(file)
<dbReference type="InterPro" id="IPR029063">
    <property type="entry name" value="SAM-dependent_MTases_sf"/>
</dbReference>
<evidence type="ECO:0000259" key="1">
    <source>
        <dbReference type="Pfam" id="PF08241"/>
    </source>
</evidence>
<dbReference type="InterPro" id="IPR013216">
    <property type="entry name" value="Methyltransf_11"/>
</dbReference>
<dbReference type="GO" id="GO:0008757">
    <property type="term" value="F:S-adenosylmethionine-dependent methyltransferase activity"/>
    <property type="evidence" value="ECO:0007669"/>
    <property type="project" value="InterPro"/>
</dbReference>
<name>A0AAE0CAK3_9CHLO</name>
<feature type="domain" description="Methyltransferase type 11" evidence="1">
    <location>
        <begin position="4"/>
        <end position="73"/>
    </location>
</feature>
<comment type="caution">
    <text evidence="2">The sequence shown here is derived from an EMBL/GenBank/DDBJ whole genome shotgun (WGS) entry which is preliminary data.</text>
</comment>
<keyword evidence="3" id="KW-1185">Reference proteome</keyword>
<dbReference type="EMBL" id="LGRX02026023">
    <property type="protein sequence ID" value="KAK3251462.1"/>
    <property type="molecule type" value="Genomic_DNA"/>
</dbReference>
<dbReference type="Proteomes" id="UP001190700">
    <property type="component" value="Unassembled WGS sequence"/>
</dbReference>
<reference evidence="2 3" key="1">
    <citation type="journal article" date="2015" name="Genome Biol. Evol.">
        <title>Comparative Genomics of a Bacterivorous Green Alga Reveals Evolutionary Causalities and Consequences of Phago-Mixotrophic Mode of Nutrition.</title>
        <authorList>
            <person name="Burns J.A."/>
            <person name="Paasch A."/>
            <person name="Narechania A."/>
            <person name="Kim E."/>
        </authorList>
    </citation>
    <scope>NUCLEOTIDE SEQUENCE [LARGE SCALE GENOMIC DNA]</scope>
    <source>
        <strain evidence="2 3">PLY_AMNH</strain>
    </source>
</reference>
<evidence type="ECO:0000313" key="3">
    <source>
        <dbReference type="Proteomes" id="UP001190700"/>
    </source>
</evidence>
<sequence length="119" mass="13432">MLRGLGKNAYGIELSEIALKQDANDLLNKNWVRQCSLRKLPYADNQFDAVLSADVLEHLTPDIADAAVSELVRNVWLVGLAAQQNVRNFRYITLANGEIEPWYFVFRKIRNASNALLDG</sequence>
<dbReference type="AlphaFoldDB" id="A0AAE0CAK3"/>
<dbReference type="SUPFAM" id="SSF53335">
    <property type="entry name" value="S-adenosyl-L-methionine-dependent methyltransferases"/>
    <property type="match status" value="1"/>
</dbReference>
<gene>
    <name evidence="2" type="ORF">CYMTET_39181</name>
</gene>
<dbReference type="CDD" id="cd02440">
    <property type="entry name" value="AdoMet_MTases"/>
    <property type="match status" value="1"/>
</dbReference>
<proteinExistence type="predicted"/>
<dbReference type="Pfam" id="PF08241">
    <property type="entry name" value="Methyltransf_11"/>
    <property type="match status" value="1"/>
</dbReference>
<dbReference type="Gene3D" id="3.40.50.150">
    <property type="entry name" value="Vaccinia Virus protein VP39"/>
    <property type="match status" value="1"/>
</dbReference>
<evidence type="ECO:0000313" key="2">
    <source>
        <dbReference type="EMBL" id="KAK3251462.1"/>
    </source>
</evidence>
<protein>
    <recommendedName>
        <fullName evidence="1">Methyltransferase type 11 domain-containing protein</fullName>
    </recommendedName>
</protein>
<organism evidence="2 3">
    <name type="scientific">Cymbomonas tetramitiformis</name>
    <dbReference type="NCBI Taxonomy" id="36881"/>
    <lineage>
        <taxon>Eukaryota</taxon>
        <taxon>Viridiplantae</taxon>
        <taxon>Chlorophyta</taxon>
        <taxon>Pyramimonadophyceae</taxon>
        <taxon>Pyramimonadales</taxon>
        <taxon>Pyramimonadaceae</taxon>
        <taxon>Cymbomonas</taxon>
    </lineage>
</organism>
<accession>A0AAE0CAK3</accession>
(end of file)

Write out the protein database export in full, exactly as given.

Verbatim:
<dbReference type="InterPro" id="IPR029063">
    <property type="entry name" value="SAM-dependent_MTases_sf"/>
</dbReference>
<evidence type="ECO:0000259" key="1">
    <source>
        <dbReference type="Pfam" id="PF08241"/>
    </source>
</evidence>
<dbReference type="InterPro" id="IPR013216">
    <property type="entry name" value="Methyltransf_11"/>
</dbReference>
<dbReference type="GO" id="GO:0008757">
    <property type="term" value="F:S-adenosylmethionine-dependent methyltransferase activity"/>
    <property type="evidence" value="ECO:0007669"/>
    <property type="project" value="InterPro"/>
</dbReference>
<name>A0AAE0CAK3_9CHLO</name>
<feature type="domain" description="Methyltransferase type 11" evidence="1">
    <location>
        <begin position="4"/>
        <end position="73"/>
    </location>
</feature>
<comment type="caution">
    <text evidence="2">The sequence shown here is derived from an EMBL/GenBank/DDBJ whole genome shotgun (WGS) entry which is preliminary data.</text>
</comment>
<keyword evidence="3" id="KW-1185">Reference proteome</keyword>
<dbReference type="EMBL" id="LGRX02026023">
    <property type="protein sequence ID" value="KAK3251462.1"/>
    <property type="molecule type" value="Genomic_DNA"/>
</dbReference>
<dbReference type="Proteomes" id="UP001190700">
    <property type="component" value="Unassembled WGS sequence"/>
</dbReference>
<reference evidence="2 3" key="1">
    <citation type="journal article" date="2015" name="Genome Biol. Evol.">
        <title>Comparative Genomics of a Bacterivorous Green Alga Reveals Evolutionary Causalities and Consequences of Phago-Mixotrophic Mode of Nutrition.</title>
        <authorList>
            <person name="Burns J.A."/>
            <person name="Paasch A."/>
            <person name="Narechania A."/>
            <person name="Kim E."/>
        </authorList>
    </citation>
    <scope>NUCLEOTIDE SEQUENCE [LARGE SCALE GENOMIC DNA]</scope>
    <source>
        <strain evidence="2 3">PLY_AMNH</strain>
    </source>
</reference>
<evidence type="ECO:0000313" key="3">
    <source>
        <dbReference type="Proteomes" id="UP001190700"/>
    </source>
</evidence>
<sequence length="119" mass="13432">MLRGLGKNAYGIELSEIALKQDANDLLNKNWVRQCSLRKLPYADNQFDAVLSADVLEHLTPDIADAAVSELVRNVWLVGLAAQQNVRNFRYITLANGEIEPWYFVFRKIRNASNALLDG</sequence>
<dbReference type="AlphaFoldDB" id="A0AAE0CAK3"/>
<dbReference type="SUPFAM" id="SSF53335">
    <property type="entry name" value="S-adenosyl-L-methionine-dependent methyltransferases"/>
    <property type="match status" value="1"/>
</dbReference>
<gene>
    <name evidence="2" type="ORF">CYMTET_39181</name>
</gene>
<dbReference type="CDD" id="cd02440">
    <property type="entry name" value="AdoMet_MTases"/>
    <property type="match status" value="1"/>
</dbReference>
<proteinExistence type="predicted"/>
<dbReference type="Pfam" id="PF08241">
    <property type="entry name" value="Methyltransf_11"/>
    <property type="match status" value="1"/>
</dbReference>
<dbReference type="Gene3D" id="3.40.50.150">
    <property type="entry name" value="Vaccinia Virus protein VP39"/>
    <property type="match status" value="1"/>
</dbReference>
<evidence type="ECO:0000313" key="2">
    <source>
        <dbReference type="EMBL" id="KAK3251462.1"/>
    </source>
</evidence>
<protein>
    <recommendedName>
        <fullName evidence="1">Methyltransferase type 11 domain-containing protein</fullName>
    </recommendedName>
</protein>
<organism evidence="2 3">
    <name type="scientific">Cymbomonas tetramitiformis</name>
    <dbReference type="NCBI Taxonomy" id="36881"/>
    <lineage>
        <taxon>Eukaryota</taxon>
        <taxon>Viridiplantae</taxon>
        <taxon>Chlorophyta</taxon>
        <taxon>Pyramimonadophyceae</taxon>
        <taxon>Pyramimonadales</taxon>
        <taxon>Pyramimonadaceae</taxon>
        <taxon>Cymbomonas</taxon>
    </lineage>
</organism>
<accession>A0AAE0CAK3</accession>